Creating a 'one-stop shop' for infrastructure investment, the deal merges GIP's specialised expertise with BlackRock's extensive network, aiming to serve a wide range of clients with a $150 billion portfolio. This strategic alliance is set to deliver unmatched solutions across equity, debt, and beyond, establishing new industry standards for infrastructure investment and diversification. 


Risks and Uncertainties


The asset manager will have to contend with global economic uncertainties. Larry Fink, BlackRock’s global chief, argues that infrastructure offers stable returns and large profits. However, as Reuters notes, the current economic climate is one of tight monetary policy. The problem this presents is that infrastructure projects are often heavily leveraged, and while low interest rates in the early 2000s allowed projects to take on more debt and better handle setbacks, the same cannot be said for the post-Covid era. Similarly, infrastructure assets - being stable, cash generative and expected to last a long time - are often sensitive to interest rate changes, in comparison with global equities.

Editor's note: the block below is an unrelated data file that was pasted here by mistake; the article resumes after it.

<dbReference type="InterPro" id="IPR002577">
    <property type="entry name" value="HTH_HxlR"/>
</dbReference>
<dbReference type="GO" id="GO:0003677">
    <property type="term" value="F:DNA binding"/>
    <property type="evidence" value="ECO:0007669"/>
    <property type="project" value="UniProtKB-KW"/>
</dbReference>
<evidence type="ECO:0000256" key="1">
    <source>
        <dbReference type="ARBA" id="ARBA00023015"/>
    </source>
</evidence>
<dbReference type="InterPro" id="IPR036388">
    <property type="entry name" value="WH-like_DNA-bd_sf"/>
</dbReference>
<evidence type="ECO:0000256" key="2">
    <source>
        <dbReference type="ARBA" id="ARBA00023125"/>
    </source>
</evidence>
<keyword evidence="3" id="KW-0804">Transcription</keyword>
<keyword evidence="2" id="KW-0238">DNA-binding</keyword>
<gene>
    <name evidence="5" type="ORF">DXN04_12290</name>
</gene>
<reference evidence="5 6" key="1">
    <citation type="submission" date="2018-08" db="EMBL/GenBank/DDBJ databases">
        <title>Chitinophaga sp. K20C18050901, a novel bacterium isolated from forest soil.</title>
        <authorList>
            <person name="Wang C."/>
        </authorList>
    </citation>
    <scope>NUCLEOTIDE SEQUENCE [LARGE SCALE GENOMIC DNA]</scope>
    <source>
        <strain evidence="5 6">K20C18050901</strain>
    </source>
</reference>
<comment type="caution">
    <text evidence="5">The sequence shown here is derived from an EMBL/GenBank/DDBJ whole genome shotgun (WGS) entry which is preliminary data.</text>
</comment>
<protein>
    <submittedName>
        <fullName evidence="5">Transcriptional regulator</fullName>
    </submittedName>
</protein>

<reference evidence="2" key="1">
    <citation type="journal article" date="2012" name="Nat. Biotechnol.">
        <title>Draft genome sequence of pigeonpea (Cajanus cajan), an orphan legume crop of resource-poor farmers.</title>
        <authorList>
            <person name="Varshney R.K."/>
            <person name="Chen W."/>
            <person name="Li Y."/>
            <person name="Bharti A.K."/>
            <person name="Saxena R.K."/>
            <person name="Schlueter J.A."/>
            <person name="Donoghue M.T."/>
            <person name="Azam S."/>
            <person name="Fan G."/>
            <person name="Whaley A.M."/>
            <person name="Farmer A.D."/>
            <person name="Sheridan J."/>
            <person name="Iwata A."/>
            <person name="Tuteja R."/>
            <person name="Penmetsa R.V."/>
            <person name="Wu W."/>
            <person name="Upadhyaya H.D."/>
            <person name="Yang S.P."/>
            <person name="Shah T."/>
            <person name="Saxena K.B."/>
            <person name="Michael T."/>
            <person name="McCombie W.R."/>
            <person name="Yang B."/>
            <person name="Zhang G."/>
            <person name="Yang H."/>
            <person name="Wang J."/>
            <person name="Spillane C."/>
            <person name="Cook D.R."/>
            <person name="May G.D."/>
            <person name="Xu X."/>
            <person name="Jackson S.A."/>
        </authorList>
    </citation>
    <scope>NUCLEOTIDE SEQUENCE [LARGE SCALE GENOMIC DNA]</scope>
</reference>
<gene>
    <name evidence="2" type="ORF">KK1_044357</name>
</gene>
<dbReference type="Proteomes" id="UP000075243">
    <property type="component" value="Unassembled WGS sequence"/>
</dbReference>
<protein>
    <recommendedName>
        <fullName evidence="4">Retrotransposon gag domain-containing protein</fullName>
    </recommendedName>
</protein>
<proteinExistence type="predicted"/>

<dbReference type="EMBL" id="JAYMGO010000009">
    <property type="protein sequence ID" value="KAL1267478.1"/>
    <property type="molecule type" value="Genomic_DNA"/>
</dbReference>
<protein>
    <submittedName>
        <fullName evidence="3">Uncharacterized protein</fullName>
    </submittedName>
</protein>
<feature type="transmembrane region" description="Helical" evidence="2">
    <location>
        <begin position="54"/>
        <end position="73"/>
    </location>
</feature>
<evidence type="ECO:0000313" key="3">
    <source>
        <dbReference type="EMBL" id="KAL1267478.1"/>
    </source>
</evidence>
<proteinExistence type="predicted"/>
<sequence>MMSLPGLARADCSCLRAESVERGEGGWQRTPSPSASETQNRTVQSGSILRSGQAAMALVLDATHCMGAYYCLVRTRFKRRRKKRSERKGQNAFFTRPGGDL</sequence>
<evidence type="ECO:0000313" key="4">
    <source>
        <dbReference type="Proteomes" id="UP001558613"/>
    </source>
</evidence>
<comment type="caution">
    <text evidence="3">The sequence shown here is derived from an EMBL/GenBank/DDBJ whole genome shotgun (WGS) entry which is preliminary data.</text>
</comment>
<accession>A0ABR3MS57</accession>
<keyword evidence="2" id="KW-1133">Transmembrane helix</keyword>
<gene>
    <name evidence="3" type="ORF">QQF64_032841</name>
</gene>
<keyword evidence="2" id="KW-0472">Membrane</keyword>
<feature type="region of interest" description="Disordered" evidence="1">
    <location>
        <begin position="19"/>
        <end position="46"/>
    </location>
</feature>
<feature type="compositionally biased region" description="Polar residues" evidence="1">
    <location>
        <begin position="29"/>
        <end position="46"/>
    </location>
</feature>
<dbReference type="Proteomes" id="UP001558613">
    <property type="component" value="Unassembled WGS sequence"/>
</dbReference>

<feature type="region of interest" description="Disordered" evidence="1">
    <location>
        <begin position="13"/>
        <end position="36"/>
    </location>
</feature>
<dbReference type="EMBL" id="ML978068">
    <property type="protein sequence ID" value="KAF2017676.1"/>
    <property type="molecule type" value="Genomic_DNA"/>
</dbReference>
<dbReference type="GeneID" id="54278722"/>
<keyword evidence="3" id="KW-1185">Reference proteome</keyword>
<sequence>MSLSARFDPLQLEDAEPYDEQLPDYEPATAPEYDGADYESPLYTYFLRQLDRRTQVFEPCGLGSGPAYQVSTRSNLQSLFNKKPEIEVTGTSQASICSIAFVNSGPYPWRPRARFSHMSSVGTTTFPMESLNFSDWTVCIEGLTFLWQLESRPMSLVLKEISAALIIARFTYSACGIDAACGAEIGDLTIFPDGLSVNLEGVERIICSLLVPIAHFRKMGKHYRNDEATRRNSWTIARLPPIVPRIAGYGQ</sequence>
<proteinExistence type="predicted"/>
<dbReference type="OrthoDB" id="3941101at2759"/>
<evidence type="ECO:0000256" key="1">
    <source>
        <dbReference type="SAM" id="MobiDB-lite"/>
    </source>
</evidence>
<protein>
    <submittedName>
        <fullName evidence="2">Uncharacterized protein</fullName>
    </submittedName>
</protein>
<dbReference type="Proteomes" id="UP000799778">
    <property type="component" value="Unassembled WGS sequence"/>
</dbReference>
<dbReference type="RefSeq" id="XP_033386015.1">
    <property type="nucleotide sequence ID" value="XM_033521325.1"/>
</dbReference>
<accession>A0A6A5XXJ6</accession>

The second risk is reputational. By acquiring Global Infrastructure Partners, BlackRock is acquiring a stake in heavily polluting projects, including oil pipelines and 3 UK airports. This risks alienating its ESG leaning investors. BlackRock had been championing a profit-motivated transition to greener investments and had been pushing its companies to improve their ESG credentials. However, the acquisition of GIP will likely raise questions about BlackRock’s stance on such issues in an environment where conscious investing has taken on more importance. It is the ambition of the UK and many EU countries to phase out fossil fuel usage by 2050.


Fink, however, sees this as an opportunity, saying "infrastructure is one of the most exciting long-term investment opportunities, as a number of structural shifts re-shape the global economy".


Sources